Friday Apr 08 2011
Ex-King Jackson always finds action
By: Cecil Conley, Sports Editor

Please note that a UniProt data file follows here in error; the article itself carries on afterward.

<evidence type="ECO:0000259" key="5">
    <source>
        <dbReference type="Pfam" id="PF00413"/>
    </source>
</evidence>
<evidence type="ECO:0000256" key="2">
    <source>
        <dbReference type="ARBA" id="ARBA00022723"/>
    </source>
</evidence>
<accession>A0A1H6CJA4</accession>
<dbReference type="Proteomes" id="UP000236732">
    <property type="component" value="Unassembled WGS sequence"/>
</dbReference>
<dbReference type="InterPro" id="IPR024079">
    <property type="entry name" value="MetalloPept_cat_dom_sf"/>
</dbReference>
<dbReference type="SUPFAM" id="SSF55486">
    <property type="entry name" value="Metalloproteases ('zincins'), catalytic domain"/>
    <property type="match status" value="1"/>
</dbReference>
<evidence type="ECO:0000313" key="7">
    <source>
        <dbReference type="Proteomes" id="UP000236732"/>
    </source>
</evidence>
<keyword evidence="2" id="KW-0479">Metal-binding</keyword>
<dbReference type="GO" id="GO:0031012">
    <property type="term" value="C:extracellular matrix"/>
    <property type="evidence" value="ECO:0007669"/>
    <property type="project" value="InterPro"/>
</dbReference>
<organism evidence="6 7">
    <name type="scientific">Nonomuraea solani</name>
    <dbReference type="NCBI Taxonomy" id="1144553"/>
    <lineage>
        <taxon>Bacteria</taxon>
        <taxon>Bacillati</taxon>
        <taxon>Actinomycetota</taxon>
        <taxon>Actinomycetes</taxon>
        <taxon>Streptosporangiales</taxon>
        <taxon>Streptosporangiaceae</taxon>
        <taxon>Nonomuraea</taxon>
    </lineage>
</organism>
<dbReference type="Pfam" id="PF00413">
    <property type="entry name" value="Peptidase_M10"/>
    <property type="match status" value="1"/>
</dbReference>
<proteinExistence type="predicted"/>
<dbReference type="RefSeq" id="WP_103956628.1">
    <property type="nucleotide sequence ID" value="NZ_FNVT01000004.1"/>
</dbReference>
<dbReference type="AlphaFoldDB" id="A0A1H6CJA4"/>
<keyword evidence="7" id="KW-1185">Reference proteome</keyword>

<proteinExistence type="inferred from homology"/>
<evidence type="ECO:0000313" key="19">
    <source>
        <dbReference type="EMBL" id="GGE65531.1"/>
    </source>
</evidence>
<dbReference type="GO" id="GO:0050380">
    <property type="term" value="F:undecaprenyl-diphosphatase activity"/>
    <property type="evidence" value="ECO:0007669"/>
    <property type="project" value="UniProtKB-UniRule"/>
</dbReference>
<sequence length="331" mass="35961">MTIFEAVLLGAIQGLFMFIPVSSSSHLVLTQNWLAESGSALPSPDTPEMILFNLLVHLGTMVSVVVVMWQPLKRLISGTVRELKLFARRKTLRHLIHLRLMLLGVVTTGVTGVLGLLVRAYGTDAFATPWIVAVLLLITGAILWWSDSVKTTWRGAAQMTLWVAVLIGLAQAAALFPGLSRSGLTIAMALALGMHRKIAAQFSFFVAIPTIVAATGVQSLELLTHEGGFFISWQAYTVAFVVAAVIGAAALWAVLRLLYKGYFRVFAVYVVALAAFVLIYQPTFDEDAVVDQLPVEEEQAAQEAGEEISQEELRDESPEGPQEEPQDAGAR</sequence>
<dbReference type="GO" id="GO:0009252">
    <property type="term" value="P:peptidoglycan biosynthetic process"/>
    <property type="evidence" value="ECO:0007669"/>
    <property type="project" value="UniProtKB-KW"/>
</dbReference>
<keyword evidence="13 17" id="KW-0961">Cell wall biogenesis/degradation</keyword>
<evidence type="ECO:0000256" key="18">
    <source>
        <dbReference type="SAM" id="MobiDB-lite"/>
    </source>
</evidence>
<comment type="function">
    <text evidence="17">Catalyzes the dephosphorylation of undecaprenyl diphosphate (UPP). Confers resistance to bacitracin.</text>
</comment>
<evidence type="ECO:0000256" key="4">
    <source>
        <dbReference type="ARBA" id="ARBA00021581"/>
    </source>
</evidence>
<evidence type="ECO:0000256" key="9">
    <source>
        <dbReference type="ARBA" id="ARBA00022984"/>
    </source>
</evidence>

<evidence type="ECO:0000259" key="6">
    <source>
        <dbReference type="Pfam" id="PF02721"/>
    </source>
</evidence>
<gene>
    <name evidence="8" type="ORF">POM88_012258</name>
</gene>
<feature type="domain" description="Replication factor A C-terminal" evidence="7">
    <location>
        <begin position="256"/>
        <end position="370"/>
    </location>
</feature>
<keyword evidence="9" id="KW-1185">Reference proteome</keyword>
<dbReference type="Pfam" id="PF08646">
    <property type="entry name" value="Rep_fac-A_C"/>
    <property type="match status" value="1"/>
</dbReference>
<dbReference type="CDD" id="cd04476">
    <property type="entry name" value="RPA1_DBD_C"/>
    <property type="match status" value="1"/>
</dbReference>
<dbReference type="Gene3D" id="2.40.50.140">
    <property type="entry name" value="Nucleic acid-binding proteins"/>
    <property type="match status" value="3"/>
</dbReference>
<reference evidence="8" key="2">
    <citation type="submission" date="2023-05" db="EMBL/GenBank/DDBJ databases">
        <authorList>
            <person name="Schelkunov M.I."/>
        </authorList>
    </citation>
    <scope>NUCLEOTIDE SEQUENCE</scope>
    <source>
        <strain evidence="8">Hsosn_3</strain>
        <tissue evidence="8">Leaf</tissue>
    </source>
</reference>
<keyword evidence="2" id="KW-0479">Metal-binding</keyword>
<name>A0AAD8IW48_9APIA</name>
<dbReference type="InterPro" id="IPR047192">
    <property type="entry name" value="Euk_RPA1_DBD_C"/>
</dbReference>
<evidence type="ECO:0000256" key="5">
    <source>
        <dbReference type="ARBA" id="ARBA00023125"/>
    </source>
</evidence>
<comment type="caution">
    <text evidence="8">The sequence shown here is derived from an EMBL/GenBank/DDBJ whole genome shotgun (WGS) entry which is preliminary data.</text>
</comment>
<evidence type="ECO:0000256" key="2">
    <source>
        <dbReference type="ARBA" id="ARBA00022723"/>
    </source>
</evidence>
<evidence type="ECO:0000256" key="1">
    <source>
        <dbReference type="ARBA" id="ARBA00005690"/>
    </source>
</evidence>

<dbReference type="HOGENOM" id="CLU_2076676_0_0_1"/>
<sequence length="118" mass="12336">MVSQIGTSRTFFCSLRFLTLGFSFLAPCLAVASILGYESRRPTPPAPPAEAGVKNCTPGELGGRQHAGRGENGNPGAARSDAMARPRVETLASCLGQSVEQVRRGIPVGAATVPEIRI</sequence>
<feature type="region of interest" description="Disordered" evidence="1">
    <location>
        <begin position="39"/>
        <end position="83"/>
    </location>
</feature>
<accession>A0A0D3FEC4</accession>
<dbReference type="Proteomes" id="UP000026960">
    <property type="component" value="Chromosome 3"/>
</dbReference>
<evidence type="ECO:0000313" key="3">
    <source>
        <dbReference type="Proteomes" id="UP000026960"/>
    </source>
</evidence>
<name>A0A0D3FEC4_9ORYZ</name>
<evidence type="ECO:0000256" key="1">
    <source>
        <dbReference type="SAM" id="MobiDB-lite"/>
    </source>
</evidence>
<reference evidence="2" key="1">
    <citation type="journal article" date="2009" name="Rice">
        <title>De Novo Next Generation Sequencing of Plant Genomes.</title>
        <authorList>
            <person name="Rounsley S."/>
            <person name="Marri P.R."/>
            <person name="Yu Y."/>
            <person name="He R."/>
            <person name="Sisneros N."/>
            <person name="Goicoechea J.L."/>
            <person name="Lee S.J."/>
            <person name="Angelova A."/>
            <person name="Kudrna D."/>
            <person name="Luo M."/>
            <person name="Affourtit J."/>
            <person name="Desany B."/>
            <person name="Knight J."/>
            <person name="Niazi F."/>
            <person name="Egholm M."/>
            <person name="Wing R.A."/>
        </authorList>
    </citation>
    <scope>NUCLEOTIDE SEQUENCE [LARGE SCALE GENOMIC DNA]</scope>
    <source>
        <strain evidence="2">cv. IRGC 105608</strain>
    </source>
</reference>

Bobby Jackson does not have many opportunities to play basketball these days. His wife, five children and a front-office job with the Sacramento Kings keep him on the run most of the time. Jackson had a few spare minutes last Saturday, so he played in the 53rd annual Dimes Classic at Rocklin High School. The 12-team event featured former professional and college players. His time away from basketball was evident as Jackson huffed and puffed his way through the game. After playing 12 seasons in the NBA, including six with the Kings, he had nothing to prove. “I’m not trying to show off,” Jackson said after his Slow Motion team’s loss to Gold Rush. “I love playing basketball, but I don’t get a chance to play much. I’m just looking for a little conditioning.” Slow Motion’s run-and-gun style did not suit Jackson, who shook his head in disapproval on more than one occasion as he watched his teammates fire away with no semblance of a strategy. “Every guy has an agenda,” Jackson said. “They want to get to the basket or shoot the basketball.” Jackson could have done the same, but the 38-year-old was content to take a back seat as he often did during his seasons of playing alongside Chris Webber and Mike Bibby with the Kings. Providing a spark off the bench became a specialty for Jackson, who was voted the NBA’s Sixth Man of the Year in the 2002-2003 season. His NBA career came to an end after the 2008-09 season, when Jackson returned to the Kings after splitting the 2007-08 season between the New Orleans Hornets and Houston Rockets. “It was not meant for me to play anymore. I was at peace with my decision,” he said. “I had a great career.” Retirement did not mean Jackson was finished with basketball. The Kings hired him as a scout and ambassador. Jackson has spent the past two years learning the business side of basketball. Business for the Kings in Sacramento is hardly booming, however. With no prospects for a new arena in the capital city, the Kings are on the verge of packing their bags and moving to Anaheim. As much as Jackson empathizes with Sacramento fans, he understands the bottom line in the NBA is the almighty dollar. The Kings will make far more money by playing in Southern California. “The (Los Angeles) Lakers just signed a TV deal for $3.1 billion over 20 years,” Jackson said. “The same deal here (for the Kings) would be $100 million. I understand why they’re doing it.” There is also the issue with Arco Arena, which is now called Power Balance Pavilion. By any name, Jackson said, the arena is by far the worst in the NBA and has been since his days with the Kings. “This city needs a new arena,” he said. Jackson will never forget his nights of playing in front of sellout crowds at Arco Arena. His fondest memories of his six seasons with the Kings are of the thunderous noise created by faithful fans. “It was the best experience. The support we got was great. The fans supported us every night,” he said. “I feel for the city. (The fans) really need the Kings. That’s all they’ve ever known.” The move to Anaheim could cause a conflict for Jackson, who is also a youth basketball coach. After Slow Motion’s loss Saturday, Jackson hustled to Hardwood Palace to coach his nephew’s team. Sherron Bradford and his Spirit Got Game teammates did not fare much better than Slow Motion. Jackson’s squad lost by 19 points, and the players got an earful from their coach after the game. Jackson donates his time to be the coach and expects his players to also make sacrifices. Although he made millions of dollars as an NBA player, he is not going to buy any excuses by his players. “We practice three times a week, but everybody shows up just once week,” he said. “I’m real blunt about it. You can’t go out and play without some kind of organization. I don’t have to be here.” His players have the advantage of having a former NBA player as their coach. Jackson will gladly coach for free if his players will pay the price by making a commitment to the team. That sounds like a basketball bargain.